The first year, I was afraid I was not going to be able to keep the numbers down. That is less a worry now but I of course don't want to go too far down where I am bee less or get nothing either. I do not believe as of now that I am at that point and so no real adjustment yet.

I will know more later. I still wait for randy oliver to get his shop towel approved as if I ever do decide to get more ambitious, that would be my first effort. Even that I am resistant against if I can stay static and get my ten gal a year of honey with out it and have a hobby that is repeatable and cheaper then chickens and my dog. I know it is terrible but also interesting seeing which hive died compare to my preconceived notions of which were good and which were bad. I figure that I am still learning and that is a bonus. I have been reading some of the problems in the forum of others who keep bees in a different way than I am on this forum and it is showing a bit that some is mechanics and some is art. Some bee keepers consistently do well and some that emulate them do not.

Were I unhappy,(Prior to treating) My first effort would go more towards making splits in mite free ways like I did the first years and having one portion starting with no drawn comb so that I would have young hives going into winter with the old hives. See how that goes and then adjust. Since I am not unhappy, I will probably make splits toward getting back up to 8 or ten hives as a winter number that I feel safe gives some kind of bees come spring to play with. But will not be making it part of a mite program which I think might work with out killing you on honey making.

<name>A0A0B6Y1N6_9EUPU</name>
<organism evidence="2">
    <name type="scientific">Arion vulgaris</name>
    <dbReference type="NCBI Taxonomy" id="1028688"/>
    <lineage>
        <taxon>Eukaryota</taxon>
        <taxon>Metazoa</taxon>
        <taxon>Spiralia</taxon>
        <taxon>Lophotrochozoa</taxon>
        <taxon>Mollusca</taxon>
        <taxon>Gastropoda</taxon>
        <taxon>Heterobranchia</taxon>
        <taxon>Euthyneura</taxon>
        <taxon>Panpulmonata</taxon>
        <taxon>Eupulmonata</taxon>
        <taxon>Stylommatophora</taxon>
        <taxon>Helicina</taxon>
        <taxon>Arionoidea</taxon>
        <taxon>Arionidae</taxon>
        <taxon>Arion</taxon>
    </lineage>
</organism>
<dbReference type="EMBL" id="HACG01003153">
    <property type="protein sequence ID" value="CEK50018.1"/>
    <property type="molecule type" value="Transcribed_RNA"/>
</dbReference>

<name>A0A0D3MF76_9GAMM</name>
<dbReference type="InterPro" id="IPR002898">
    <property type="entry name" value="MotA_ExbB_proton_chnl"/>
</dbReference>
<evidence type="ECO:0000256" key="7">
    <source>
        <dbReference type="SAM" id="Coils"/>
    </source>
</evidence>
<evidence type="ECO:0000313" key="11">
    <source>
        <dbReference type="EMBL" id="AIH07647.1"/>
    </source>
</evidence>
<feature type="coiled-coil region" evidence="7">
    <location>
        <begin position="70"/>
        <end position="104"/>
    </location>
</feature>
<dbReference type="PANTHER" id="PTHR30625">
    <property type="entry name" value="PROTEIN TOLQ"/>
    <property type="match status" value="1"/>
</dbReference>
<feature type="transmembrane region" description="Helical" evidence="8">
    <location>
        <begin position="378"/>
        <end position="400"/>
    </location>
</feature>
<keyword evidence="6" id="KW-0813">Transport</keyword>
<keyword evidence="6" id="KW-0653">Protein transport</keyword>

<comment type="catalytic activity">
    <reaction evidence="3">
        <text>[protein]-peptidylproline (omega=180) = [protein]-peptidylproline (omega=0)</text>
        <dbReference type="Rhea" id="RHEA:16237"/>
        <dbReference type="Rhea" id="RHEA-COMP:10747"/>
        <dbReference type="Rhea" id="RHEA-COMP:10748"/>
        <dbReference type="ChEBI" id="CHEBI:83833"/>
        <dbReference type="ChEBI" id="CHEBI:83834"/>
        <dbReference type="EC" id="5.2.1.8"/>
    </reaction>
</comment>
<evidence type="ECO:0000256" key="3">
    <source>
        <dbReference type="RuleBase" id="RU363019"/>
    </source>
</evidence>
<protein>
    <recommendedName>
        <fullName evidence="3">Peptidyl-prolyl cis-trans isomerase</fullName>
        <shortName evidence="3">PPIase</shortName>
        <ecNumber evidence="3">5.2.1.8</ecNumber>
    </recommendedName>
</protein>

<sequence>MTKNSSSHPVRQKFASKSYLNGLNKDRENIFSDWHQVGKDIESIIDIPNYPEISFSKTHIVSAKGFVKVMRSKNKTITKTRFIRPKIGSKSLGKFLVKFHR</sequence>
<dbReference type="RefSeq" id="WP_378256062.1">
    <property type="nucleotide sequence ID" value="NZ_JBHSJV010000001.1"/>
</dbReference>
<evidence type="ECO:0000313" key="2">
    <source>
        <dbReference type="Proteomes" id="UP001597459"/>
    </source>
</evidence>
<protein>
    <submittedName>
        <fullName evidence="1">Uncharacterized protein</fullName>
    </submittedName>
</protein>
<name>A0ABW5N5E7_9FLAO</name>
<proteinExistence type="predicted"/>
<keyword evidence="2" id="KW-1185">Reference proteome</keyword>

So though not sure, I will probably just be robbing brood from several hives to make a small increase but leave the hives good and full of mites and still laying. I am thinking maybe end of march depending on weather of counting brood frames, seeing what is average. Cutting them back to some number I pick and taking the excess above that number. Shake the bees off and them pick my strongest hive and put the brood over it above a queen excluder and see it they start queen cells and if the do, set it off on its own stand as a hive. Might be able to do this a couple of times and still be done a couple of weeks before mid may. If I have a real bad hive, might be able break it apart and start a few real small nucs with extra queen cells if any. If the bees don't make the cells, I can just split like I have in the past. These are just thoughts and not actions yet and may have no impact on apiary issues and like I said, if the hives do not build up enough to donate brood, I might have to rethink. If they do build up proper, I might have just had a fluke few years that will rotate back and give a few good. Reading, even the treaters have those.

As always, I don't have the answer yet but time will tell something.
Cheers
gww
Ps it was one hive that died of pure starvation, nothing in hive and three that died with honey in the lower boxes but not where they were clustered. Only one of the clusters was really pretty impressive that died. One was small and one was fair.